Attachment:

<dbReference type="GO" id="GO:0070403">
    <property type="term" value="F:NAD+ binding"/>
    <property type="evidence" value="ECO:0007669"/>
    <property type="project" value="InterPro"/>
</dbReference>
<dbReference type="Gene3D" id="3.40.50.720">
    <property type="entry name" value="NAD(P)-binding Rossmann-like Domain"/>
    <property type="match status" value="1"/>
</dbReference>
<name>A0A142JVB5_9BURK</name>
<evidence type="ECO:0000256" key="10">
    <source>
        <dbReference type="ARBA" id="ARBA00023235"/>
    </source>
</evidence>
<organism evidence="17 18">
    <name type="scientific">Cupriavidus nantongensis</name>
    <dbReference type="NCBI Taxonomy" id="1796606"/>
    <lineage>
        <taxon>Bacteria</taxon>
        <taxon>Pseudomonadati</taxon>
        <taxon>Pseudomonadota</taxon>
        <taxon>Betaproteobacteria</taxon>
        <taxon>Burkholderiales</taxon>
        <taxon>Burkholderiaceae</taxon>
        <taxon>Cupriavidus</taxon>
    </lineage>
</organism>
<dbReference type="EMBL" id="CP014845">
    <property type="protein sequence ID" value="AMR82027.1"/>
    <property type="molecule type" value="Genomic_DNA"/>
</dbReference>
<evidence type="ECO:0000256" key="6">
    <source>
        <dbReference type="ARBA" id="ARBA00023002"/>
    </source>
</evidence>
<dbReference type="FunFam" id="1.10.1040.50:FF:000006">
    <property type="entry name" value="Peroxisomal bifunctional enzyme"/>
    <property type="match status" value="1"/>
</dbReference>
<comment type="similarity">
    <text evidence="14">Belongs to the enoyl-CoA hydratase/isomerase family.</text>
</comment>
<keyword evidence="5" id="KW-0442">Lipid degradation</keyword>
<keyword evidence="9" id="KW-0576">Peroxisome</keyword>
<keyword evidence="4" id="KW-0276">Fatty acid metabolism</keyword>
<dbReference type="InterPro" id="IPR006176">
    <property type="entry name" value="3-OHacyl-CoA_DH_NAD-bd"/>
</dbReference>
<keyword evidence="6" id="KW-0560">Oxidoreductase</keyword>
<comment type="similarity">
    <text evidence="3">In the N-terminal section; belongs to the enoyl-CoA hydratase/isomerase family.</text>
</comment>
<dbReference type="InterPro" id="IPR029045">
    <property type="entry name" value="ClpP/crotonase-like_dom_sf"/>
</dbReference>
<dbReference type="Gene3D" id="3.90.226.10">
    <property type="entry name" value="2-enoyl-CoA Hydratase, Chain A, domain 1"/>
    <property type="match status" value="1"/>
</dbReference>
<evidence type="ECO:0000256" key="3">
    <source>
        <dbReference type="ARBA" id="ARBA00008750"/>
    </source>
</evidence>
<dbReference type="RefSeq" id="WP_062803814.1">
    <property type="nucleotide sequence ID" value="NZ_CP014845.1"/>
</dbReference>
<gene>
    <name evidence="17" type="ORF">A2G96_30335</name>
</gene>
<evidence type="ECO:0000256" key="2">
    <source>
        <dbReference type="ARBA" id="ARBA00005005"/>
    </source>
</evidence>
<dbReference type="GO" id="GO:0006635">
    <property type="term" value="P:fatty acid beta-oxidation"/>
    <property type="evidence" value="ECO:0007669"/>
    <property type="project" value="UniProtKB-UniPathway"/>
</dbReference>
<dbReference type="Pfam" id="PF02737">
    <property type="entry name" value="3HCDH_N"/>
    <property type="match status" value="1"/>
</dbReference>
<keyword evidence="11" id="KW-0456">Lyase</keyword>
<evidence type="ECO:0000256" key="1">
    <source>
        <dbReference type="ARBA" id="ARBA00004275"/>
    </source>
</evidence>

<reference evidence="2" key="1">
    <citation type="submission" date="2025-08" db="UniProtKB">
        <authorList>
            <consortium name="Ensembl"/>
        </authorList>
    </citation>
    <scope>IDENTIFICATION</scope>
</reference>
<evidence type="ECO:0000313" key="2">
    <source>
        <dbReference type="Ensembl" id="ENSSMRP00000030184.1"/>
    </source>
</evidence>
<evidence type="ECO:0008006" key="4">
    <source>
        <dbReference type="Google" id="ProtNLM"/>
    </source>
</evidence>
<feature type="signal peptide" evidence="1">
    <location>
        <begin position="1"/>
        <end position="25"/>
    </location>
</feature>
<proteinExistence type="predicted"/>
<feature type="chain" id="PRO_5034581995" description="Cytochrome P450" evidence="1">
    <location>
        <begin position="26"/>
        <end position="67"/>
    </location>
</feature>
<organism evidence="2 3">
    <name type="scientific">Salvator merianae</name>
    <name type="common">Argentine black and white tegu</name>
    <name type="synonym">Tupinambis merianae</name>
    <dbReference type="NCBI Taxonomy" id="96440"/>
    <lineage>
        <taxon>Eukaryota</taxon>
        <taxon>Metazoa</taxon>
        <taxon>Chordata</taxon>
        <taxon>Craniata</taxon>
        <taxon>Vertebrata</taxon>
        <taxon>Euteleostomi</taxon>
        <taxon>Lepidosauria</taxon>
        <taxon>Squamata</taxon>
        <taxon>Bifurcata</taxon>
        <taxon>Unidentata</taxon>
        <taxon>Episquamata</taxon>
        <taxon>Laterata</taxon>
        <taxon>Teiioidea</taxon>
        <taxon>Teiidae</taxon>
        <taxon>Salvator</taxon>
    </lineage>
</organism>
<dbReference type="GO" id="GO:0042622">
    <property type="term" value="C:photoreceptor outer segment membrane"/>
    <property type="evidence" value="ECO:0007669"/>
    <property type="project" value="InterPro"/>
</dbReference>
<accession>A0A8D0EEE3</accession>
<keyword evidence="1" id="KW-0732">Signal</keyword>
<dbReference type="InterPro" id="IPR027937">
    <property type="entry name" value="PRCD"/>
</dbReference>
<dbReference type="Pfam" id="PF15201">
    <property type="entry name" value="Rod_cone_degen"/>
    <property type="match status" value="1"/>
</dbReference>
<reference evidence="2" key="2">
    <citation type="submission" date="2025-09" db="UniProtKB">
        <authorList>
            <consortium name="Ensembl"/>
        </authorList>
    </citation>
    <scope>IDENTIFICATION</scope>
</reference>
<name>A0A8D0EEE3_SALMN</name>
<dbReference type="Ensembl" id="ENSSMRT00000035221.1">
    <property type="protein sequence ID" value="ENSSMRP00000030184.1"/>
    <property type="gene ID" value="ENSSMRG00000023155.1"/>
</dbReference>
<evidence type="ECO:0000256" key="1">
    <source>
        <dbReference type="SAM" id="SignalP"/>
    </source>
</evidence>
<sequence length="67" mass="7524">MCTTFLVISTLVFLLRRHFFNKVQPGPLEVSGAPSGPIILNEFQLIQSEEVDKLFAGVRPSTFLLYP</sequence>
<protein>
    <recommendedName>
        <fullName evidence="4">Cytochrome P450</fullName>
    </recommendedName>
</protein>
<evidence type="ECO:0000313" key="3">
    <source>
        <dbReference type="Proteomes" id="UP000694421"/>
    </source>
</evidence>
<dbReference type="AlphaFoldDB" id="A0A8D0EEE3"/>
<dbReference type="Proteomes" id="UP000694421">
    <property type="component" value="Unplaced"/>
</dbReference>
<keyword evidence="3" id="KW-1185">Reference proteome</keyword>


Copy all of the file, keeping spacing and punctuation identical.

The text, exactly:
<dbReference type="GO" id="GO:0070403">
    <property type="term" value="F:NAD+ binding"/>
    <property type="evidence" value="ECO:0007669"/>
    <property type="project" value="InterPro"/>
</dbReference>
<dbReference type="Gene3D" id="3.40.50.720">
    <property type="entry name" value="NAD(P)-binding Rossmann-like Domain"/>
    <property type="match status" value="1"/>
</dbReference>
<name>A0A142JVB5_9BURK</name>
<evidence type="ECO:0000256" key="10">
    <source>
        <dbReference type="ARBA" id="ARBA00023235"/>
    </source>
</evidence>
<organism evidence="17 18">
    <name type="scientific">Cupriavidus nantongensis</name>
    <dbReference type="NCBI Taxonomy" id="1796606"/>
    <lineage>
        <taxon>Bacteria</taxon>
        <taxon>Pseudomonadati</taxon>
        <taxon>Pseudomonadota</taxon>
        <taxon>Betaproteobacteria</taxon>
        <taxon>Burkholderiales</taxon>
        <taxon>Burkholderiaceae</taxon>
        <taxon>Cupriavidus</taxon>
    </lineage>
</organism>
<dbReference type="EMBL" id="CP014845">
    <property type="protein sequence ID" value="AMR82027.1"/>
    <property type="molecule type" value="Genomic_DNA"/>
</dbReference>
<evidence type="ECO:0000256" key="6">
    <source>
        <dbReference type="ARBA" id="ARBA00023002"/>
    </source>
</evidence>
<dbReference type="FunFam" id="1.10.1040.50:FF:000006">
    <property type="entry name" value="Peroxisomal bifunctional enzyme"/>
    <property type="match status" value="1"/>
</dbReference>
<comment type="similarity">
    <text evidence="14">Belongs to the enoyl-CoA hydratase/isomerase family.</text>
</comment>
<keyword evidence="5" id="KW-0442">Lipid degradation</keyword>
<keyword evidence="9" id="KW-0576">Peroxisome</keyword>
<keyword evidence="4" id="KW-0276">Fatty acid metabolism</keyword>
<dbReference type="InterPro" id="IPR006176">
    <property type="entry name" value="3-OHacyl-CoA_DH_NAD-bd"/>
</dbReference>
<keyword evidence="6" id="KW-0560">Oxidoreductase</keyword>
<comment type="similarity">
    <text evidence="3">In the N-terminal section; belongs to the enoyl-CoA hydratase/isomerase family.</text>
</comment>
<dbReference type="InterPro" id="IPR029045">
    <property type="entry name" value="ClpP/crotonase-like_dom_sf"/>
</dbReference>
<dbReference type="Gene3D" id="3.90.226.10">
    <property type="entry name" value="2-enoyl-CoA Hydratase, Chain A, domain 1"/>
    <property type="match status" value="1"/>
</dbReference>
<evidence type="ECO:0000256" key="3">
    <source>
        <dbReference type="ARBA" id="ARBA00008750"/>
    </source>
</evidence>
<dbReference type="RefSeq" id="WP_062803814.1">
    <property type="nucleotide sequence ID" value="NZ_CP014845.1"/>
</dbReference>
<gene>
    <name evidence="17" type="ORF">A2G96_30335</name>
</gene>
<evidence type="ECO:0000256" key="2">
    <source>
        <dbReference type="ARBA" id="ARBA00005005"/>
    </source>
</evidence>
<dbReference type="GO" id="GO:0006635">
    <property type="term" value="P:fatty acid beta-oxidation"/>
    <property type="evidence" value="ECO:0007669"/>
    <property type="project" value="UniProtKB-UniPathway"/>
</dbReference>
<dbReference type="Pfam" id="PF02737">
    <property type="entry name" value="3HCDH_N"/>
    <property type="match status" value="1"/>
</dbReference>
<keyword evidence="11" id="KW-0456">Lyase</keyword>
<evidence type="ECO:0000256" key="1">
    <source>
        <dbReference type="ARBA" id="ARBA00004275"/>
    </source>
</evidence>

<reference evidence="2" key="1">
    <citation type="submission" date="2025-08" db="UniProtKB">
        <authorList>
            <consortium name="Ensembl"/>
        </authorList>
    </citation>
    <scope>IDENTIFICATION</scope>
</reference>
<evidence type="ECO:0000313" key="2">
    <source>
        <dbReference type="Ensembl" id="ENSSMRP00000030184.1"/>
    </source>
</evidence>
<evidence type="ECO:0008006" key="4">
    <source>
        <dbReference type="Google" id="ProtNLM"/>
    </source>
</evidence>
<feature type="signal peptide" evidence="1">
    <location>
        <begin position="1"/>
        <end position="25"/>
    </location>
</feature>
<proteinExistence type="predicted"/>
<feature type="chain" id="PRO_5034581995" description="Cytochrome P450" evidence="1">
    <location>
        <begin position="26"/>
        <end position="67"/>
    </location>
</feature>
<organism evidence="2 3">
    <name type="scientific">Salvator merianae</name>
    <name type="common">Argentine black and white tegu</name>
    <name type="synonym">Tupinambis merianae</name>
    <dbReference type="NCBI Taxonomy" id="96440"/>
    <lineage>
        <taxon>Eukaryota</taxon>
        <taxon>Metazoa</taxon>
        <taxon>Chordata</taxon>
        <taxon>Craniata</taxon>
        <taxon>Vertebrata</taxon>
        <taxon>Euteleostomi</taxon>
        <taxon>Lepidosauria</taxon>
        <taxon>Squamata</taxon>
        <taxon>Bifurcata</taxon>
        <taxon>Unidentata</taxon>
        <taxon>Episquamata</taxon>
        <taxon>Laterata</taxon>
        <taxon>Teiioidea</taxon>
        <taxon>Teiidae</taxon>
        <taxon>Salvator</taxon>
    </lineage>
</organism>
<dbReference type="GO" id="GO:0042622">
    <property type="term" value="C:photoreceptor outer segment membrane"/>
    <property type="evidence" value="ECO:0007669"/>
    <property type="project" value="InterPro"/>
</dbReference>
<accession>A0A8D0EEE3</accession>
<keyword evidence="1" id="KW-0732">Signal</keyword>
<dbReference type="InterPro" id="IPR027937">
    <property type="entry name" value="PRCD"/>
</dbReference>
<dbReference type="Pfam" id="PF15201">
    <property type="entry name" value="Rod_cone_degen"/>
    <property type="match status" value="1"/>
</dbReference>
<reference evidence="2" key="2">
    <citation type="submission" date="2025-09" db="UniProtKB">
        <authorList>
            <consortium name="Ensembl"/>
        </authorList>
    </citation>
    <scope>IDENTIFICATION</scope>
</reference>
<name>A0A8D0EEE3_SALMN</name>
<dbReference type="Ensembl" id="ENSSMRT00000035221.1">
    <property type="protein sequence ID" value="ENSSMRP00000030184.1"/>
    <property type="gene ID" value="ENSSMRG00000023155.1"/>
</dbReference>
<evidence type="ECO:0000256" key="1">
    <source>
        <dbReference type="SAM" id="SignalP"/>
    </source>
</evidence>
<sequence length="67" mass="7524">MCTTFLVISTLVFLLRRHFFNKVQPGPLEVSGAPSGPIILNEFQLIQSEEVDKLFAGVRPSTFLLYP</sequence>
<protein>
    <recommendedName>
        <fullName evidence="4">Cytochrome P450</fullName>
    </recommendedName>
</protein>
<evidence type="ECO:0000313" key="3">
    <source>
        <dbReference type="Proteomes" id="UP000694421"/>
    </source>
</evidence>
<dbReference type="AlphaFoldDB" id="A0A8D0EEE3"/>
<dbReference type="Proteomes" id="UP000694421">
    <property type="component" value="Unplaced"/>
</dbReference>
<keyword evidence="3" id="KW-1185">Reference proteome</keyword>